Archive for the ‘CSS’ Category

h1

Make that “…a GREASED pig”.

2007-03-12

I’ve managed to wrestle several XSLT stylesheets into — well, not submission exactly, but grudging respect.  I’m starting to make visible structural changes to the HTML components of HIP.

OK, so the SunCat 2.0 development server isn’t nearly as pretty as the mockup, but this time the lipstick, smeared as it may be, is on a real pig and not just a piggy bank.

And, yes, I’m aware that the UN Commission on Eliminating the Torture of Metaphors has been trying to reach me all day.  But I’ve been coding, darn it.  They can wait.

h1

CODI 2006: Shelly Neville’s presentation on Information Portal 8.x

2006-10-07

I’m posting this in Atlanta, having forgotten to post earlier. (Uploading 500MB of photos to Flickr takes a while, especially since the Little America hasn’t got an OC-48, and Flock kept losing its connection until about 1:30am. For all the wonders of Web 2.0, I’d have loved to be able to just use ssh, ftp, or even Xmodem-CRC.

There was a question about library-supplied images in combination with Syndetics images; Shelly pointed out that it would be rare to have both kinds of images for the same record, but that you could check boxes on a config screen to modify the layout. I said that you could also use XSLT to display the Syndetics image only if there’s no locally-provided image — just change the stylesheet.

Shelly laughed and said: “Any time a technical person says ‘you can just change the stylesheet’, I worry. I can *spell* XSL and that’s about it.”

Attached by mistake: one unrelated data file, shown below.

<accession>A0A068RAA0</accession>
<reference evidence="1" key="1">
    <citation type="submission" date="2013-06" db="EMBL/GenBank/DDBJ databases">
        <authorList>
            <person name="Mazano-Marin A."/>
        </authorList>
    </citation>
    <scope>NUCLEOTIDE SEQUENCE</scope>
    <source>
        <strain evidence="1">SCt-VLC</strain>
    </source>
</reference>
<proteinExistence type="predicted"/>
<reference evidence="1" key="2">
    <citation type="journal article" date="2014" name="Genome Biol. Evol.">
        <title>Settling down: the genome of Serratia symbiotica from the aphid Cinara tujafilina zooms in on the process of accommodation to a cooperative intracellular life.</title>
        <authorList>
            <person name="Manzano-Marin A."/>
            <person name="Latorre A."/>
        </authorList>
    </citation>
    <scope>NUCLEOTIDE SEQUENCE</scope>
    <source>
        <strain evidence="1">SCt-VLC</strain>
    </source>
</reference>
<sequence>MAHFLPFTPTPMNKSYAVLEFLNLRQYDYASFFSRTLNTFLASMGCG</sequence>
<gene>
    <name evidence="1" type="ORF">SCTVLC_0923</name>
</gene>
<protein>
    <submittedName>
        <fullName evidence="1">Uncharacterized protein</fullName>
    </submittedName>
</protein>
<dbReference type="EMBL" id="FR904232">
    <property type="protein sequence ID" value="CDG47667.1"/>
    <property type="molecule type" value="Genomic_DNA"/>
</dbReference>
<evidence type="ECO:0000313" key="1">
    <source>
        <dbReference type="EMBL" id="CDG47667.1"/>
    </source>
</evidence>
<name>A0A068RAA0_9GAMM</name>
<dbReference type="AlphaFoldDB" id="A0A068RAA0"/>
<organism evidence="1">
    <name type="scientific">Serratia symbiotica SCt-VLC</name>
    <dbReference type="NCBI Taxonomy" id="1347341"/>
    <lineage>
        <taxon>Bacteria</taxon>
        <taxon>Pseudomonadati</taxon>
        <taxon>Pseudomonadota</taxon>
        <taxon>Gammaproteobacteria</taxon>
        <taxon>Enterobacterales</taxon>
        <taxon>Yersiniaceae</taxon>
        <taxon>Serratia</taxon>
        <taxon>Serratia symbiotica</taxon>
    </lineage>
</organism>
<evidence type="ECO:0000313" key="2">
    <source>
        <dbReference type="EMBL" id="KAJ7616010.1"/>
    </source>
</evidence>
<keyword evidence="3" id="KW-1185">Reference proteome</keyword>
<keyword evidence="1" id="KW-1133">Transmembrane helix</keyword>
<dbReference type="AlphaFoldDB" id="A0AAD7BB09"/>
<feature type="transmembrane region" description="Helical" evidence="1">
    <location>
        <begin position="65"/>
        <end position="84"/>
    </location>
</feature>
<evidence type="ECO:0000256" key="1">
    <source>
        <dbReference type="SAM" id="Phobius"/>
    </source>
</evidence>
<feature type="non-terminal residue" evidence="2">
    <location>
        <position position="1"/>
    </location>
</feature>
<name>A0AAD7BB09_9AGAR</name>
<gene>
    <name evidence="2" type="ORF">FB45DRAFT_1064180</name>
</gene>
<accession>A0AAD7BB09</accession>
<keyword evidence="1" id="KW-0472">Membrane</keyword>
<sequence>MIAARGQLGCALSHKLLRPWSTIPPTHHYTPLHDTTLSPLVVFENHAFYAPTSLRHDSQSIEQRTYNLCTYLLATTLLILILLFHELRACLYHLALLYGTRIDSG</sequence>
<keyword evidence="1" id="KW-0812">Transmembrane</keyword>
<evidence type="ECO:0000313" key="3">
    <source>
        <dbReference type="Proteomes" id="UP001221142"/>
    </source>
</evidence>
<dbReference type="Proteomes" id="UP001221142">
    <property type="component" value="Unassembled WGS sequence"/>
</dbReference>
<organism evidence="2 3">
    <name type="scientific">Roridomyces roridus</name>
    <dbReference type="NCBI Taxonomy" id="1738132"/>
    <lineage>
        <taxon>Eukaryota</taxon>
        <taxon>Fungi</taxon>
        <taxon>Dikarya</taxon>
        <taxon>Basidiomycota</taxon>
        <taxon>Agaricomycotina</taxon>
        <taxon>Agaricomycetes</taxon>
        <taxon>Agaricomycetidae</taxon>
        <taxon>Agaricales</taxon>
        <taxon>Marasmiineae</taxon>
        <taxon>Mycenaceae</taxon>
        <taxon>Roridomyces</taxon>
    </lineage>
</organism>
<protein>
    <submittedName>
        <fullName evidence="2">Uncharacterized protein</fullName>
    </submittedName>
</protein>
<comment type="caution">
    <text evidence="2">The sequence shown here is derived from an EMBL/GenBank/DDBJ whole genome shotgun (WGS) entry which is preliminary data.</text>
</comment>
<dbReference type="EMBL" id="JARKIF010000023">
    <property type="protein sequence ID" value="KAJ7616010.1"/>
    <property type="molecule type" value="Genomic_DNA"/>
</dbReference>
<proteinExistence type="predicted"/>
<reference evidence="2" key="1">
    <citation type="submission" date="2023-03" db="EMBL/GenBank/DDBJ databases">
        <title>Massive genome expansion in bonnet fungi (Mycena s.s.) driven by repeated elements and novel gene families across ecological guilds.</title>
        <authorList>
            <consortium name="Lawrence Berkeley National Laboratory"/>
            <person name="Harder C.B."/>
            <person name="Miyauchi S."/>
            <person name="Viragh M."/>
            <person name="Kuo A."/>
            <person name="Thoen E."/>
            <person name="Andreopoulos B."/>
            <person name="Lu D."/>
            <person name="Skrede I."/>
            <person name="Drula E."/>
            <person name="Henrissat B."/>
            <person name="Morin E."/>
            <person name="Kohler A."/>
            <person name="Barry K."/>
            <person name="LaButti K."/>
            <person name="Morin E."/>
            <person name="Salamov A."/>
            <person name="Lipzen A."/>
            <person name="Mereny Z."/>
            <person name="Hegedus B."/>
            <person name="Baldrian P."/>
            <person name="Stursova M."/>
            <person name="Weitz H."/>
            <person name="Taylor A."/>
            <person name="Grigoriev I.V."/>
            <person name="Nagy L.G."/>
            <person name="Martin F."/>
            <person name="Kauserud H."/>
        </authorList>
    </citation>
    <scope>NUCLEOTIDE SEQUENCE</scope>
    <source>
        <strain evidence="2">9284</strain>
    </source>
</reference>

You can use location groups to show “local copies”, “other libraries within 20 miles”, “other libraries further away”, etc.; the user would see the first group’s holdings and use a drop-down menu (or a similar control) to choose a different view.

(I hope there’ll be a way to use checkboxes to do something similar — perhaps “just change the stylesheet” to introduce some code that would display each group in a div and then show or hide the divs as the user toggles ‘public libraries’, ‘Pinellas County’, and so on. Heck, there’s an AJAX way to use a slider to say how far away you’re willing to go, but that might not actually be *useful*, just cool.)

Speaking of stylesheets, CSS will be used for layout, so there’s a good chance that the layout could be radically improved without messing around in XSLT.

Language translations will be stored in customer-accessible resource bundles, so we can create a Greek translation, or tweak a Spanish translation to reflect local usage. (Or even make the PAC say ‘your mailing address needs updated’, if that’s how normal people talk in your area.)